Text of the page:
The finding may shatter the belief that a cell layer vital for eyesight called the retinal pigment epithelium, or RPE, is a nonrenewable resource, say researchers writing in a recent issue of Investigative Ophthalmology & Visual Science.
RPE plays a vital role in our visual health by forming the outer barrier of the retina and supporting the function of cells that receive light. Damage to RPE is present in many diseases of the retina, including age-related macular degeneration, which affects more than 1.75 million people in the United States.
With evidence that the body does indeed regenerate these cells in small amounts, scientists can focus on ways to accelerate natural healing processes to treat sight-robbing injuries or diseases.
"What this tells us is for problems such as age-related macular degeneration, we should be able to harvest stem cells to help repair the damage," said senior author Edward Scott, Ph.D., a professor of molecular genetics at the UF Shands Cancer Center and director of the Program in Stem Cell Biology and Regenerative Medicine at UF's College of Medicine. "The question is whether we can do it in a patient."
Scientists widely believe that RPE is a finite resource. The same belief used to be held about brain cells - people who suffered from trauma, stroke or disease formerly faced no hope of growing new cells to replace dead ones.
Then, in the late 1990s, when scientists began to report findings of brain cell growth in humans and monkeys later in life, focus turned toward understanding the mechanisms to regenerate cells in the brain.
Now, UF researchers believe it may be possible to also grow new cells in the retina to replace cells lost to injury or disease.
"In people, retinal pigment epithelium can become damaged with age," said Jeffrey Harris, a graduate student in the department of molecular cell biology in UF's College of Medicine and first author of the paper. "Factors like smoking and diet also come into play. The problem is without these cells, the rods and cones - our primary cells for vision - die. If we can regenerate the retinal pigment epithelium, it could make a big difference in our visual health."
Scientists were able to detect that RPE cells indeed appear to be naturally replenished in the test animals by transplanting bone marrow cells from normal male mice into albino females with two different types of acute RPE injury.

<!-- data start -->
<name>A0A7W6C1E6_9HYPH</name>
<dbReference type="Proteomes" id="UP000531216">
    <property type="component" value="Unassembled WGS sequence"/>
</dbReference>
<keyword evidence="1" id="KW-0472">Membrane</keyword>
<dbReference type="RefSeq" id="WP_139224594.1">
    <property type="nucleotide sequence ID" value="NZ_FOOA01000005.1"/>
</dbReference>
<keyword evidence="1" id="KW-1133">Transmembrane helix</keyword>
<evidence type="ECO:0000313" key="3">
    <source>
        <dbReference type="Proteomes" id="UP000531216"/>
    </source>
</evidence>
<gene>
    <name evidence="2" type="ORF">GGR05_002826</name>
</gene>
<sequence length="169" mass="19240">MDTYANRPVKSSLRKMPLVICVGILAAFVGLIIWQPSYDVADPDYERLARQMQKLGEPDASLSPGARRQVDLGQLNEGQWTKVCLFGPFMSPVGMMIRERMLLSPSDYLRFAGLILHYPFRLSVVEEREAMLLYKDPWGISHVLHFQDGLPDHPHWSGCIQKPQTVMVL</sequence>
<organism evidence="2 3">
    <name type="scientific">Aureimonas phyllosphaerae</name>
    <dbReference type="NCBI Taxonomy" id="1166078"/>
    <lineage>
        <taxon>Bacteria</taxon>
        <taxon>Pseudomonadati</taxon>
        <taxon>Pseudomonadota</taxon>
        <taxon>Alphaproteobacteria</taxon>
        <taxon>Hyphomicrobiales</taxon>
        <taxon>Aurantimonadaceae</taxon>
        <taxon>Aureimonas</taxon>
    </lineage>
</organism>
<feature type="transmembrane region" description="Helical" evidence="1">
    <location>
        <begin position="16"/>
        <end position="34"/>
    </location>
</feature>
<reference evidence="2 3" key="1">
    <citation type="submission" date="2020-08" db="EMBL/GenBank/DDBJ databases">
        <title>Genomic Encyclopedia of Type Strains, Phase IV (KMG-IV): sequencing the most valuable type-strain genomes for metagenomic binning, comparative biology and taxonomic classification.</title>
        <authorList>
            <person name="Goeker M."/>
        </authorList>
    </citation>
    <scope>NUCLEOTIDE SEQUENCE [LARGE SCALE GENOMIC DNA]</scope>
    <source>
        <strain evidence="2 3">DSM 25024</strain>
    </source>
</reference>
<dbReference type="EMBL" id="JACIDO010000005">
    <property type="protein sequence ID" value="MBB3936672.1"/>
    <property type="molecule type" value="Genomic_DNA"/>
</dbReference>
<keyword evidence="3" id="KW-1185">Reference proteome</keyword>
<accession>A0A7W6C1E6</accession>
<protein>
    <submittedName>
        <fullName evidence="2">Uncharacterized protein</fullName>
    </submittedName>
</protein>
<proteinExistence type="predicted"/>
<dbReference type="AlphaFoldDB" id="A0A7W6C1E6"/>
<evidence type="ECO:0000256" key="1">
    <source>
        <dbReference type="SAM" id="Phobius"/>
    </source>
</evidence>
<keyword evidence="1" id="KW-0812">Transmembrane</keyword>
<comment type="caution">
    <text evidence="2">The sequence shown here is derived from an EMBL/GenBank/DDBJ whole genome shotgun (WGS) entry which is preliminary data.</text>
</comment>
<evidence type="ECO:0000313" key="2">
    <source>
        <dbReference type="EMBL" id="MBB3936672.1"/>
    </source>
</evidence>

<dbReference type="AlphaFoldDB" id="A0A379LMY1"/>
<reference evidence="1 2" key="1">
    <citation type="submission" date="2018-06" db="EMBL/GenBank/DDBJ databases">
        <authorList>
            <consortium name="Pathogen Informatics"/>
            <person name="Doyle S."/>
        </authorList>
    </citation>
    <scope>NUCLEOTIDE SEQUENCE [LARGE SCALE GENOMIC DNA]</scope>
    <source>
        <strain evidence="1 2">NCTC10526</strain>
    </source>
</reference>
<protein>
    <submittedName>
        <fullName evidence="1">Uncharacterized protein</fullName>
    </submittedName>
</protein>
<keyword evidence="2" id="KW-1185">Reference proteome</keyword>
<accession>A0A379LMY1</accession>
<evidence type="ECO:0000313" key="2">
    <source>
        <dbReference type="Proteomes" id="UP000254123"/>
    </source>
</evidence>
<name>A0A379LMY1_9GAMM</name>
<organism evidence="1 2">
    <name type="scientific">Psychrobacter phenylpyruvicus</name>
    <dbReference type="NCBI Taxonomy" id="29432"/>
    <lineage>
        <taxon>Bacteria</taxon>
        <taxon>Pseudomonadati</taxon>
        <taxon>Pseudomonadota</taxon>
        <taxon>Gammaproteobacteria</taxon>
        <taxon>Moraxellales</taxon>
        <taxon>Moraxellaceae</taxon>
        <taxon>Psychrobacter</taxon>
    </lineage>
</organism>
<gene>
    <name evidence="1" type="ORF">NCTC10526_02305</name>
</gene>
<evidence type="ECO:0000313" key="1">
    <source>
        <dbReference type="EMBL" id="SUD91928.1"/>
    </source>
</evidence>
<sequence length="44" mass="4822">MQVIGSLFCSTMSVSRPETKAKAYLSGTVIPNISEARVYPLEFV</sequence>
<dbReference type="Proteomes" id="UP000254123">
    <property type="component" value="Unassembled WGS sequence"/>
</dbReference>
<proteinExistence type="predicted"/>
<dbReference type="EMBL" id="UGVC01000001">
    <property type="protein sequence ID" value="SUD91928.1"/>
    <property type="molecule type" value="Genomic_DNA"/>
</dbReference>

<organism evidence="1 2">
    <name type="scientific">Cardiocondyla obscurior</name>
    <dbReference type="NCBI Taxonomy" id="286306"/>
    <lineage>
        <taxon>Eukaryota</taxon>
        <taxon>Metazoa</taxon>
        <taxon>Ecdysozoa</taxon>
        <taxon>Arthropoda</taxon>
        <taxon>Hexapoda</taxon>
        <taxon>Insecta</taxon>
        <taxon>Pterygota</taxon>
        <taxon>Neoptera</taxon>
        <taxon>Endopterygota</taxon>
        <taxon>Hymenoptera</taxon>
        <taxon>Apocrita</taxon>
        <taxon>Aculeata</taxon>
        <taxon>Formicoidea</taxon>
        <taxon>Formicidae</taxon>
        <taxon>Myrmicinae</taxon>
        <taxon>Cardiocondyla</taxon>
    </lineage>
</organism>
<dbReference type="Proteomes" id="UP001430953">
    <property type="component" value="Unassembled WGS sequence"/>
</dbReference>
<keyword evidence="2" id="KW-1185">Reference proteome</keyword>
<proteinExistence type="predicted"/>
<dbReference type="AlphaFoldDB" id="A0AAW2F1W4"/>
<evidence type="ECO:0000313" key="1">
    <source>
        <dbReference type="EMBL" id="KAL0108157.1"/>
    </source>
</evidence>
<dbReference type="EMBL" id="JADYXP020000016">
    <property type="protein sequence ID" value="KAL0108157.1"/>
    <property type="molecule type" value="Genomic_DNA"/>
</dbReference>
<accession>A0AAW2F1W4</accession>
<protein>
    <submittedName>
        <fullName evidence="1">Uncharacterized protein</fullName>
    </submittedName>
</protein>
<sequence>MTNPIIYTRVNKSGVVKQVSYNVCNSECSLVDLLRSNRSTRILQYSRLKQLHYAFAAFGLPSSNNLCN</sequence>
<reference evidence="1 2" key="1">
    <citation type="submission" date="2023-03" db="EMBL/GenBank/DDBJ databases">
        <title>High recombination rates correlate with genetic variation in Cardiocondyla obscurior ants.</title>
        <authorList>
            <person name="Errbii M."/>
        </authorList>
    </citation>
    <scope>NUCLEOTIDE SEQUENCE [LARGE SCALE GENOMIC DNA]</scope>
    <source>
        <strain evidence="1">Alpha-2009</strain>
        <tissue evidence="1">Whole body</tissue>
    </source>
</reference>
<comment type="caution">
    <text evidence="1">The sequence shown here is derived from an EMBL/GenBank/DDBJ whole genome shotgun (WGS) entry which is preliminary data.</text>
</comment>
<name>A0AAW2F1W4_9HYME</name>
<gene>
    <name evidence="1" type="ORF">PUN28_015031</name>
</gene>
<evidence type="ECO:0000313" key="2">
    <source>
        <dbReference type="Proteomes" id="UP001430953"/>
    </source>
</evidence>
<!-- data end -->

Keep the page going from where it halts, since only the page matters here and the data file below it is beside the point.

Bone marrow contains stem cells, which have the extraordinary abilities to home in on injuries and possibly regenerate other cell types in the body. In this case, the cells were transplanted to confirm that bone marrow does regenerate the injured RPE. It was easier to track male, pigment-producing cells in female, albino recipients, Harris said.
Chemical and microscopic analysis showed the cells that traveled to the injury site and transformed into RPE indeed had male genetic characteristics. Furthermore, these cells were capable of producing pigment - a colorful indication that the RPE could only have arisen from the donor bone marrow stem cells.
"We did not use a direct model of age-related macular degeneration," Scott said. "But we now know that when RPE is injured, it can be replaced in certain situations. It gives us growth factors, cell pathways and other different places to look at to find reasons why the disease is occurring."
Researchers want to discover ways to mobilize an elderly patient's own cells to travel to the injury site to make repairs.
"The dogma has been that we're born with a fixed amount of RPE, but there is growing evidence retinal progenitor cells exist in the adult," said Lawrence Rizzolo, Ph.D., a Yale University associate professor of anatomy and experimental surgery and of ophthalmology and visual science who was not involved in the research. "To derive cells of neuronal lineage from cells of bone-marrow lineage is significant, if the finding stands up to the test of time. Compared to RPE transplantation, there are a lot of advantages if someone's own bone marrow could supply the cells, because it's a ready source and the cells would not be rejected by the patient. Further, if bone-marrow progenitors circulating in the blood could be attracted to sites of disease, surgery could be avoided."
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